You can see this in the natural realm . . .
In the very act of denying that there is a difference, people demonstrate that there is.

2When Does Human Life Begin?

Again let me marshal some Biblical evidence for an answer, and then look at this in the natural realm.  All of the following, more material is available in the supplement, I referred to.

The Bible indicates that God oversees the formation of human life within the womb.
For You formed my inward parts; You wove me in my mother’s womb. I will give thanks to You, for I am fearfully and wonderfully made; Wonderful are Your works, And my soul knows it very well. My frame was not hidden from You, When I was made in secret, And skillfully wrought in the depths of the earth; Your eyes have seen my unformed substance; And in Your book were all written The days that were ordained for me, When as yet there was not one of them.” (Psalm 139:13–16, NASB95)

The Bible consistently speaks of life as a continuum
It is a person in the womb, the same person that is after birth.  The Apostle Paul speaks of that continuation in Gal. 1:15.  “But when God, who had set me apart even from my mother’s womb and called me through His grace, was please to reveal His Son in me . . . ” (Galatians 1:15, NASB95)

Note the interaction of the born and unborn in Luke 1:39-44
Now at this time Mary arose and went in a hurry to the hill country, to a city of Judah, and entered the house of Zacharias and greeted Elizabeth. When Elizabeth heard Mary’s greeting, the baby leaped in her womb; and Elizabeth was filled with the Holy Spirit. And she cried out with a loud voice and said, “Blessed are you among women, and blessed is the fruit of your womb! “And how has it happened to me, that the mother of my Lord would come to me? “For behold, when the sound of your greeting reached my ears, the baby leaped in my womb for joy.” (Luke 1:39–44, NASB95)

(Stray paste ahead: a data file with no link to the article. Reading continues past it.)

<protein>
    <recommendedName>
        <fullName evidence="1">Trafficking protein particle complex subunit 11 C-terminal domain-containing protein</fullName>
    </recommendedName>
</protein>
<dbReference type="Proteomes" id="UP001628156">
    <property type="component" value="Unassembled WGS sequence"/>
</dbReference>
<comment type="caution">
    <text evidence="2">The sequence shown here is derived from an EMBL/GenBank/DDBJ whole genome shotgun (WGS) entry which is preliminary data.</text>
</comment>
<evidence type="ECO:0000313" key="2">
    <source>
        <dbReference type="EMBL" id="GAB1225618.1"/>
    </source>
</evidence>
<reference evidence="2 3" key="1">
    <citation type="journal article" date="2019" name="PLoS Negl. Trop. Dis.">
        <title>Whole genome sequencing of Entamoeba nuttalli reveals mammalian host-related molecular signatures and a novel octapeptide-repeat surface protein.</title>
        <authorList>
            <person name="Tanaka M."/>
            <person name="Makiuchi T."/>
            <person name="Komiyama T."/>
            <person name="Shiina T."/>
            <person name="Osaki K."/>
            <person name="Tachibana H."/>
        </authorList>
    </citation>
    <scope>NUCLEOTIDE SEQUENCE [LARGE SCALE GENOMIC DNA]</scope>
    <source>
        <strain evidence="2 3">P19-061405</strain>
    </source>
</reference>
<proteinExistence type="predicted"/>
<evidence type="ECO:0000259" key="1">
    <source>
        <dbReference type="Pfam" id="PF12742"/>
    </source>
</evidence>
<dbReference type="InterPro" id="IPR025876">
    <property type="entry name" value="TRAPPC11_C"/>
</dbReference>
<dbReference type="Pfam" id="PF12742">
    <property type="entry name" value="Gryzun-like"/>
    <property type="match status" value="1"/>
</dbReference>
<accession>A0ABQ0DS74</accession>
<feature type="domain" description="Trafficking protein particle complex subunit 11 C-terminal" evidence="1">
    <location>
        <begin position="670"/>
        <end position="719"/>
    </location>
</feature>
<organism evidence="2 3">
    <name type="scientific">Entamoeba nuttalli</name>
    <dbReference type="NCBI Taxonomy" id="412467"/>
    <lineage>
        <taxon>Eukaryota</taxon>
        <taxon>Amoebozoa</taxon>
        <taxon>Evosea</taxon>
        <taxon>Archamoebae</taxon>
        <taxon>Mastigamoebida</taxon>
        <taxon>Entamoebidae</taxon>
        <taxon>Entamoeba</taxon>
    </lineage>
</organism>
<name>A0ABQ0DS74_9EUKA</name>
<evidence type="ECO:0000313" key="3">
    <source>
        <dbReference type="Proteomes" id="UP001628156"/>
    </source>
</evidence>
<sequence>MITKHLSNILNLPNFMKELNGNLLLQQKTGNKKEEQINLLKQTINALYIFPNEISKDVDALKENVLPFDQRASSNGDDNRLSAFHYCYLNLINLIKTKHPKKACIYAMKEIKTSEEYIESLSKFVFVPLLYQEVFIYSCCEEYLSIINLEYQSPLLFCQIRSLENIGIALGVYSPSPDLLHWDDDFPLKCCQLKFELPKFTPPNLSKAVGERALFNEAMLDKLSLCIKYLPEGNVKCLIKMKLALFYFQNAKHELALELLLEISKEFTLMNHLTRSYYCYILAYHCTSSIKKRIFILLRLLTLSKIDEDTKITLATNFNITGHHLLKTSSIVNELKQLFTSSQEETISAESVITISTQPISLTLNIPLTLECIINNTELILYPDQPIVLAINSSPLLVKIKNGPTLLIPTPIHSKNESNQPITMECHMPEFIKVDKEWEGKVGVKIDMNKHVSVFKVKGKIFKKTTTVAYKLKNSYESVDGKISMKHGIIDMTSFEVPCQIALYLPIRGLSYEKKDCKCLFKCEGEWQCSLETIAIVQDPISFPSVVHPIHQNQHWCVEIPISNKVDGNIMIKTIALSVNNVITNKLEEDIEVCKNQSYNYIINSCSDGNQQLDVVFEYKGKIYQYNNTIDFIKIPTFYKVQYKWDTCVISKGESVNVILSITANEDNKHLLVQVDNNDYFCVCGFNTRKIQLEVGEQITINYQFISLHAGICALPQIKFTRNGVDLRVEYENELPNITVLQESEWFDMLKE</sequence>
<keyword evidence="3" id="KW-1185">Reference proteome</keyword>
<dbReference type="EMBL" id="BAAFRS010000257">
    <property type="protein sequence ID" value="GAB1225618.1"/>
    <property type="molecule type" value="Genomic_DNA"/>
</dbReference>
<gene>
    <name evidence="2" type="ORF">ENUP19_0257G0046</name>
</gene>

Modern medical science has made it very difficult to miss this truth.
·         18 days from conception, heart begins to beat, with the baby’s own blood.
·    28 days from conception a baby has eyes, ears, and even a tongue!
·    28 days from conception: Muscles are developing along the future spine. Arms and legs are budding.
·    30 days: Child has grown 10,000 times to 6-7mm (1/4”) long. Brain has human proportions. Blood flows in veins.
·    42 days: Skeleton is formed. Brain coordinates movement of muscles and organs. Reflex responses have begun.
·         42 days: Brain waves can be detected, the jaw forms, including teeth and taste buds. The unborn baby begins to swallow amniotic fluid.Fingers and toes are developing.
·    45 days from conception: The unborn baby is making body movements, a full 12 weeks before the mother may notice such stirrings. By seven weeks the chest and abdomen are fully formed. Swimming with a natural swimmer’s stroke in the amniotic fluid, the baby now looks like a miniature human infant.
·         44-45 days: Buds of milk teeth appear, and the unborn baby’s facial muscles develop. Eyelids begin to form, protecting the developing eyes. Elbows take shape. Internal organs are present, but immature. 99% of muscles are present, each with its own nerve supply.
·    52 Days: Spontaneous movement begins. The unborn baby then develops a whole collection of moves over the next 4 weeks includinghiccuping, frowning, squinting, furrowing the brow, pursing the lips, moving individual arms and legs, head turning, touching his/her face, breathing (without air), stretching, opening the mouth, yawning and sucking.
8 – 10 weeks
·         8 Weeks: Now a small-scale baby, at approximately 3 cm (1 1/8”) and weighing a gram (1/30gth oz.), yet well proportioned. Every organ is present. Baby’s heartbeat is steady. Stomach produces digestive juices. Liver makes blood cells. Kidneys begin to function. Taste buds are forming.